I am blue in the face.
But it doesn't matter how many times you tell people -- especially criminals -- to be very careful about what they post on social networks. They don't listen.
Here is the story of Depree Johnson. He's 19, and he's already been in a little trouble.
However, he's now in 142 times more trouble, all because he couldn't help posting Instagram images of himself with those twins of modern despair: guns and money. (Johnson's Instagram account -- duce22ceritfied (sic) -- has now been shut down.)
As the Miami New Times reports, a sheriff's deputy in Palm Beach County, Fla. was doing what sheriff's deputies do these days: scouring the murky corners of the Web, in search of nefarious activity.
Johnson's images stimulated the deputy to see if he might get a warrant to search Johnson's personal quarters. Convicted felons aren't allowed to possess guns, and one of the images showed Johnson with two.
The search allegedly produced a loaded gun that seemed to not be Johnson's. Oh, and $250,000 worth of electronics, jewelry, and other firearms that allegedly didn't belong to him either.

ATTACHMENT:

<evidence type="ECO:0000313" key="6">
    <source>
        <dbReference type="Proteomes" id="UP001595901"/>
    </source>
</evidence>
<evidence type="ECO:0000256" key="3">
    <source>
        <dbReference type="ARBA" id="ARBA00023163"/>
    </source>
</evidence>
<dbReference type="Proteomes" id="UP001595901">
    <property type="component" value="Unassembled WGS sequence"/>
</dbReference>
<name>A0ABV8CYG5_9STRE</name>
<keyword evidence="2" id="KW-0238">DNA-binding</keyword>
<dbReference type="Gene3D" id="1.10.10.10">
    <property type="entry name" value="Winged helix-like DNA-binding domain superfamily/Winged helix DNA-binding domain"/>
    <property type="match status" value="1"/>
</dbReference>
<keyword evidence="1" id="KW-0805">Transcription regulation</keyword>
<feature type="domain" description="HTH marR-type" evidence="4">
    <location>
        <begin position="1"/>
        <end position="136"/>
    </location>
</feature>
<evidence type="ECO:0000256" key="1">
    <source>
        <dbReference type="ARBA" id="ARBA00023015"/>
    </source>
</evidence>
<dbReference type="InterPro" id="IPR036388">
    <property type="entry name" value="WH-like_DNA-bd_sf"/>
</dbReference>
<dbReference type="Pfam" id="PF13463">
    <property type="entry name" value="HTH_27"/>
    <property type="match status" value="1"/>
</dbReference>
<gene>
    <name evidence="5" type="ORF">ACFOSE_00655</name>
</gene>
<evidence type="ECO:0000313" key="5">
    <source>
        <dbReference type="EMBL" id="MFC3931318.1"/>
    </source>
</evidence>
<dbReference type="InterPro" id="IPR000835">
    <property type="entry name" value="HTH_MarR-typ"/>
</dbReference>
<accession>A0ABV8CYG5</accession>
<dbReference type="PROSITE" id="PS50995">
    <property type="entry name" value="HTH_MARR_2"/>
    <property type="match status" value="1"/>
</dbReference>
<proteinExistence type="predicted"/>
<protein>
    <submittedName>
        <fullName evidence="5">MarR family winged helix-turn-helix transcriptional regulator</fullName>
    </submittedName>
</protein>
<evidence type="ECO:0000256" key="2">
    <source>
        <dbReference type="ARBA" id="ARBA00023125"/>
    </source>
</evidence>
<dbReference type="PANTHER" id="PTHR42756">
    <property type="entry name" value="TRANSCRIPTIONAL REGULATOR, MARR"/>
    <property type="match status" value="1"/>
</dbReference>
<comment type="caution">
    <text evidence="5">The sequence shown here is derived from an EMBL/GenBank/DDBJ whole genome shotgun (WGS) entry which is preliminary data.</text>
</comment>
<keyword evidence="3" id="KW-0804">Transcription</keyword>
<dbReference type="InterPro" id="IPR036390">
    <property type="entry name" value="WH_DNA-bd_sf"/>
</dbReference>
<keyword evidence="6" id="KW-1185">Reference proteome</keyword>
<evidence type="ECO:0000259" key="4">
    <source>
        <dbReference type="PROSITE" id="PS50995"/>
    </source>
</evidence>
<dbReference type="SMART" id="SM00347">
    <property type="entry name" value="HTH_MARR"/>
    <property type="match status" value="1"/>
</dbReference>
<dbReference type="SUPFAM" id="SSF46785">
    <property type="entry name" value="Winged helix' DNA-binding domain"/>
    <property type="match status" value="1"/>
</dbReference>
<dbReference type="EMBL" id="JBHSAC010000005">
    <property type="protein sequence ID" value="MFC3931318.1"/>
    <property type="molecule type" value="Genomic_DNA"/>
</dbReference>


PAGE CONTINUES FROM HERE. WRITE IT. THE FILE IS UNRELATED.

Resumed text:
The police believe that Johnson was involved in as many as 40 burglaries from senior centers.
All these suspicions have led him to be charged with 142 felonious counts.
It's not as if alleged criminals are the only ones who are slow to learn the consequences of rash pictorial posting. Earlier this year, a Pennsylvania police chief.
In life, just as on Instagram, you need several filters.
You need to know when to hold them, know when to fold them, and know when to keep them out of the public eye altogether.